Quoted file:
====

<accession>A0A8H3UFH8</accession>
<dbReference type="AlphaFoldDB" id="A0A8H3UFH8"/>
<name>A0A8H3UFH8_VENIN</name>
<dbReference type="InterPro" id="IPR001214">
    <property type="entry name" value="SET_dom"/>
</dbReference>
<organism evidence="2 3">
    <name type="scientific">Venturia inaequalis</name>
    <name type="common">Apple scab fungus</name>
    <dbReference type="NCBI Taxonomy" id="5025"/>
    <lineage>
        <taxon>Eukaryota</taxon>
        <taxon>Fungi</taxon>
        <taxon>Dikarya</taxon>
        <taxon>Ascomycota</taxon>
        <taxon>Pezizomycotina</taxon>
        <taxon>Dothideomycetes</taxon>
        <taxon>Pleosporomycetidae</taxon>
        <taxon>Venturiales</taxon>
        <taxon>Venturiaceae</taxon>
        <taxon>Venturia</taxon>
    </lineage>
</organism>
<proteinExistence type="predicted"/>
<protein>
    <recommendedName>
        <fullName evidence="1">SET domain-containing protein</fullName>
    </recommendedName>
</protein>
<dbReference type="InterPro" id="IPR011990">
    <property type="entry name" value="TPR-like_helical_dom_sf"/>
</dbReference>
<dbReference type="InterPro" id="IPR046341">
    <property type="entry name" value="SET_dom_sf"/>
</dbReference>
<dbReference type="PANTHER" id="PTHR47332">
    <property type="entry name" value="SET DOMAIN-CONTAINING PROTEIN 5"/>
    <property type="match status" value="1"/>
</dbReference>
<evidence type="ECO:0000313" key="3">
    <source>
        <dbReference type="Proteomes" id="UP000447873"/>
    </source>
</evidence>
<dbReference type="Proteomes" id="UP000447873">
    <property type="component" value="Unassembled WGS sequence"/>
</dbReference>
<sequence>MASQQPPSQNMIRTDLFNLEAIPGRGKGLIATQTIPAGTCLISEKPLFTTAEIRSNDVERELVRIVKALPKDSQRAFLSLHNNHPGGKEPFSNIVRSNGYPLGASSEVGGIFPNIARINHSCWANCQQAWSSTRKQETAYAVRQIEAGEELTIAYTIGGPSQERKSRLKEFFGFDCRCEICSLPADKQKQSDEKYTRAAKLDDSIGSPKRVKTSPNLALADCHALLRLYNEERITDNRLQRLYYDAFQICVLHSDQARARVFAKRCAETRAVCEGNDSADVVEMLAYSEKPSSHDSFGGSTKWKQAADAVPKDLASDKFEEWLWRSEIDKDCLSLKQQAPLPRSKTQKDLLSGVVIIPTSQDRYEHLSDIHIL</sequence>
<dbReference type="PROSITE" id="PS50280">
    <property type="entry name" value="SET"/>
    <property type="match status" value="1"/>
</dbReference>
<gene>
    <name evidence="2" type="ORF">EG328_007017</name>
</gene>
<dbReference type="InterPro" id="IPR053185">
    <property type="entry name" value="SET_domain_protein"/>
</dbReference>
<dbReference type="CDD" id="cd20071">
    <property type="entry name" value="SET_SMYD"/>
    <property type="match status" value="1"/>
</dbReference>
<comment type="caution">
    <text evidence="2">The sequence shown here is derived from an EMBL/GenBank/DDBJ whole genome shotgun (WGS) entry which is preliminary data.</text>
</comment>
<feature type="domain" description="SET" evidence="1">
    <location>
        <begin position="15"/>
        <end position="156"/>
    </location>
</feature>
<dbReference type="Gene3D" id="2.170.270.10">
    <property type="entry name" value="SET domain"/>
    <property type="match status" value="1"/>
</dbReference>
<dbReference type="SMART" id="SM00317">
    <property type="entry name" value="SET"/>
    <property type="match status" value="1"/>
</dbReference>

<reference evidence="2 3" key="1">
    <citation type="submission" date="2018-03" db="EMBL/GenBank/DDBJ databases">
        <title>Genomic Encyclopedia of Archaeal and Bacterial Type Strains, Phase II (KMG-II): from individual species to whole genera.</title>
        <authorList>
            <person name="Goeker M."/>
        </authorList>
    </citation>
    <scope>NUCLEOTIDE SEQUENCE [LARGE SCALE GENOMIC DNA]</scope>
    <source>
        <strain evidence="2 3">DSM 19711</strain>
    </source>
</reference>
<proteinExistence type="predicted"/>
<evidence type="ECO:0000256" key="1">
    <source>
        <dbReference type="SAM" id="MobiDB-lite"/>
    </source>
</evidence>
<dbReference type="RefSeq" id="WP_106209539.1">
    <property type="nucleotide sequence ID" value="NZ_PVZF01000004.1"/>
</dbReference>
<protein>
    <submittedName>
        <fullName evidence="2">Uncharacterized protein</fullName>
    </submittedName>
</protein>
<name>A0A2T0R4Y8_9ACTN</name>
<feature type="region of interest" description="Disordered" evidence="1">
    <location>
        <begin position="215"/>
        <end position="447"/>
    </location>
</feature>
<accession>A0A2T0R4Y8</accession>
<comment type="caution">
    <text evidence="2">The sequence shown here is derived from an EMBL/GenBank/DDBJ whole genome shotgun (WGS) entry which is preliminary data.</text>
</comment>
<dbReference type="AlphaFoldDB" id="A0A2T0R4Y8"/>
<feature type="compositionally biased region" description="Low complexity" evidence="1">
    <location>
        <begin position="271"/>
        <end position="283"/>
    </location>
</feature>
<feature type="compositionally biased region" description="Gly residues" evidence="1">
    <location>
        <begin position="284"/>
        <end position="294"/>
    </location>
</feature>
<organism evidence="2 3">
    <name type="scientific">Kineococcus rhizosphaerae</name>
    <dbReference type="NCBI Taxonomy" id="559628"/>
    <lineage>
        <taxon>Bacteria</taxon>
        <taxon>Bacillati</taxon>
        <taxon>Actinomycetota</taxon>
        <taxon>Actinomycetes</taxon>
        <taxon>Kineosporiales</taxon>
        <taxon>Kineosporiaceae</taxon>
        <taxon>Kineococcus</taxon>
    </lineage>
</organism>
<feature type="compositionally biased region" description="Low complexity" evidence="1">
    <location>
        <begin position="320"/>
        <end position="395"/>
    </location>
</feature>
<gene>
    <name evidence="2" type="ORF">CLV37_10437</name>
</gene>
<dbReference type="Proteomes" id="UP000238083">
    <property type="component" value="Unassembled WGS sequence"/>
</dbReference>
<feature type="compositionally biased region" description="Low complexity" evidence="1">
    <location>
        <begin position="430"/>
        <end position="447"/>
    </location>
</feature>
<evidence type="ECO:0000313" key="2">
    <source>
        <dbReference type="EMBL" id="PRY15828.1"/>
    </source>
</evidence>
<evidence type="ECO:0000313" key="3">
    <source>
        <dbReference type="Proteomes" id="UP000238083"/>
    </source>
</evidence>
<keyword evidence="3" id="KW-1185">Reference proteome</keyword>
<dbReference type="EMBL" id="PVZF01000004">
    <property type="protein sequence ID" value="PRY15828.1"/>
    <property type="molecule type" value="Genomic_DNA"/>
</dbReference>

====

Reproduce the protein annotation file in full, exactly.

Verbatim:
<accession>A0A8H3UFH8</accession>
<dbReference type="AlphaFoldDB" id="A0A8H3UFH8"/>
<name>A0A8H3UFH8_VENIN</name>
<dbReference type="InterPro" id="IPR001214">
    <property type="entry name" value="SET_dom"/>
</dbReference>
<organism evidence="2 3">
    <name type="scientific">Venturia inaequalis</name>
    <name type="common">Apple scab fungus</name>
    <dbReference type="NCBI Taxonomy" id="5025"/>
    <lineage>
        <taxon>Eukaryota</taxon>
        <taxon>Fungi</taxon>
        <taxon>Dikarya</taxon>
        <taxon>Ascomycota</taxon>
        <taxon>Pezizomycotina</taxon>
        <taxon>Dothideomycetes</taxon>
        <taxon>Pleosporomycetidae</taxon>
        <taxon>Venturiales</taxon>
        <taxon>Venturiaceae</taxon>
        <taxon>Venturia</taxon>
    </lineage>
</organism>
<proteinExistence type="predicted"/>
<protein>
    <recommendedName>
        <fullName evidence="1">SET domain-containing protein</fullName>
    </recommendedName>
</protein>
<dbReference type="InterPro" id="IPR011990">
    <property type="entry name" value="TPR-like_helical_dom_sf"/>
</dbReference>
<dbReference type="InterPro" id="IPR046341">
    <property type="entry name" value="SET_dom_sf"/>
</dbReference>
<dbReference type="PANTHER" id="PTHR47332">
    <property type="entry name" value="SET DOMAIN-CONTAINING PROTEIN 5"/>
    <property type="match status" value="1"/>
</dbReference>
<evidence type="ECO:0000313" key="3">
    <source>
        <dbReference type="Proteomes" id="UP000447873"/>
    </source>
</evidence>
<dbReference type="Proteomes" id="UP000447873">
    <property type="component" value="Unassembled WGS sequence"/>
</dbReference>
<sequence>MASQQPPSQNMIRTDLFNLEAIPGRGKGLIATQTIPAGTCLISEKPLFTTAEIRSNDVERELVRIVKALPKDSQRAFLSLHNNHPGGKEPFSNIVRSNGYPLGASSEVGGIFPNIARINHSCWANCQQAWSSTRKQETAYAVRQIEAGEELTIAYTIGGPSQERKSRLKEFFGFDCRCEICSLPADKQKQSDEKYTRAAKLDDSIGSPKRVKTSPNLALADCHALLRLYNEERITDNRLQRLYYDAFQICVLHSDQARARVFAKRCAETRAVCEGNDSADVVEMLAYSEKPSSHDSFGGSTKWKQAADAVPKDLASDKFEEWLWRSEIDKDCLSLKQQAPLPRSKTQKDLLSGVVIIPTSQDRYEHLSDIHIL</sequence>
<dbReference type="PROSITE" id="PS50280">
    <property type="entry name" value="SET"/>
    <property type="match status" value="1"/>
</dbReference>
<gene>
    <name evidence="2" type="ORF">EG328_007017</name>
</gene>
<dbReference type="InterPro" id="IPR053185">
    <property type="entry name" value="SET_domain_protein"/>
</dbReference>
<dbReference type="CDD" id="cd20071">
    <property type="entry name" value="SET_SMYD"/>
    <property type="match status" value="1"/>
</dbReference>
<comment type="caution">
    <text evidence="2">The sequence shown here is derived from an EMBL/GenBank/DDBJ whole genome shotgun (WGS) entry which is preliminary data.</text>
</comment>
<feature type="domain" description="SET" evidence="1">
    <location>
        <begin position="15"/>
        <end position="156"/>
    </location>
</feature>
<dbReference type="Gene3D" id="2.170.270.10">
    <property type="entry name" value="SET domain"/>
    <property type="match status" value="1"/>
</dbReference>
<dbReference type="SMART" id="SM00317">
    <property type="entry name" value="SET"/>
    <property type="match status" value="1"/>
</dbReference>

<reference evidence="2 3" key="1">
    <citation type="submission" date="2018-03" db="EMBL/GenBank/DDBJ databases">
        <title>Genomic Encyclopedia of Archaeal and Bacterial Type Strains, Phase II (KMG-II): from individual species to whole genera.</title>
        <authorList>
            <person name="Goeker M."/>
        </authorList>
    </citation>
    <scope>NUCLEOTIDE SEQUENCE [LARGE SCALE GENOMIC DNA]</scope>
    <source>
        <strain evidence="2 3">DSM 19711</strain>
    </source>
</reference>
<proteinExistence type="predicted"/>
<evidence type="ECO:0000256" key="1">
    <source>
        <dbReference type="SAM" id="MobiDB-lite"/>
    </source>
</evidence>
<dbReference type="RefSeq" id="WP_106209539.1">
    <property type="nucleotide sequence ID" value="NZ_PVZF01000004.1"/>
</dbReference>
<protein>
    <submittedName>
        <fullName evidence="2">Uncharacterized protein</fullName>
    </submittedName>
</protein>
<name>A0A2T0R4Y8_9ACTN</name>
<feature type="region of interest" description="Disordered" evidence="1">
    <location>
        <begin position="215"/>
        <end position="447"/>
    </location>
</feature>
<accession>A0A2T0R4Y8</accession>
<comment type="caution">
    <text evidence="2">The sequence shown here is derived from an EMBL/GenBank/DDBJ whole genome shotgun (WGS) entry which is preliminary data.</text>
</comment>
<dbReference type="AlphaFoldDB" id="A0A2T0R4Y8"/>
<feature type="compositionally biased region" description="Low complexity" evidence="1">
    <location>
        <begin position="271"/>
        <end position="283"/>
    </location>
</feature>
<feature type="compositionally biased region" description="Gly residues" evidence="1">
    <location>
        <begin position="284"/>
        <end position="294"/>
    </location>
</feature>
<organism evidence="2 3">
    <name type="scientific">Kineococcus rhizosphaerae</name>
    <dbReference type="NCBI Taxonomy" id="559628"/>
    <lineage>
        <taxon>Bacteria</taxon>
        <taxon>Bacillati</taxon>
        <taxon>Actinomycetota</taxon>
        <taxon>Actinomycetes</taxon>
        <taxon>Kineosporiales</taxon>
        <taxon>Kineosporiaceae</taxon>
        <taxon>Kineococcus</taxon>
    </lineage>
</organism>
<feature type="compositionally biased region" description="Low complexity" evidence="1">
    <location>
        <begin position="320"/>
        <end position="395"/>
    </location>
</feature>
<gene>
    <name evidence="2" type="ORF">CLV37_10437</name>
</gene>
<dbReference type="Proteomes" id="UP000238083">
    <property type="component" value="Unassembled WGS sequence"/>
</dbReference>
<feature type="compositionally biased region" description="Low complexity" evidence="1">
    <location>
        <begin position="430"/>
        <end position="447"/>
    </location>
</feature>
<evidence type="ECO:0000313" key="2">
    <source>
        <dbReference type="EMBL" id="PRY15828.1"/>
    </source>
</evidence>
<evidence type="ECO:0000313" key="3">
    <source>
        <dbReference type="Proteomes" id="UP000238083"/>
    </source>
</evidence>
<keyword evidence="3" id="KW-1185">Reference proteome</keyword>
<dbReference type="EMBL" id="PVZF01000004">
    <property type="protein sequence ID" value="PRY15828.1"/>
    <property type="molecule type" value="Genomic_DNA"/>
</dbReference>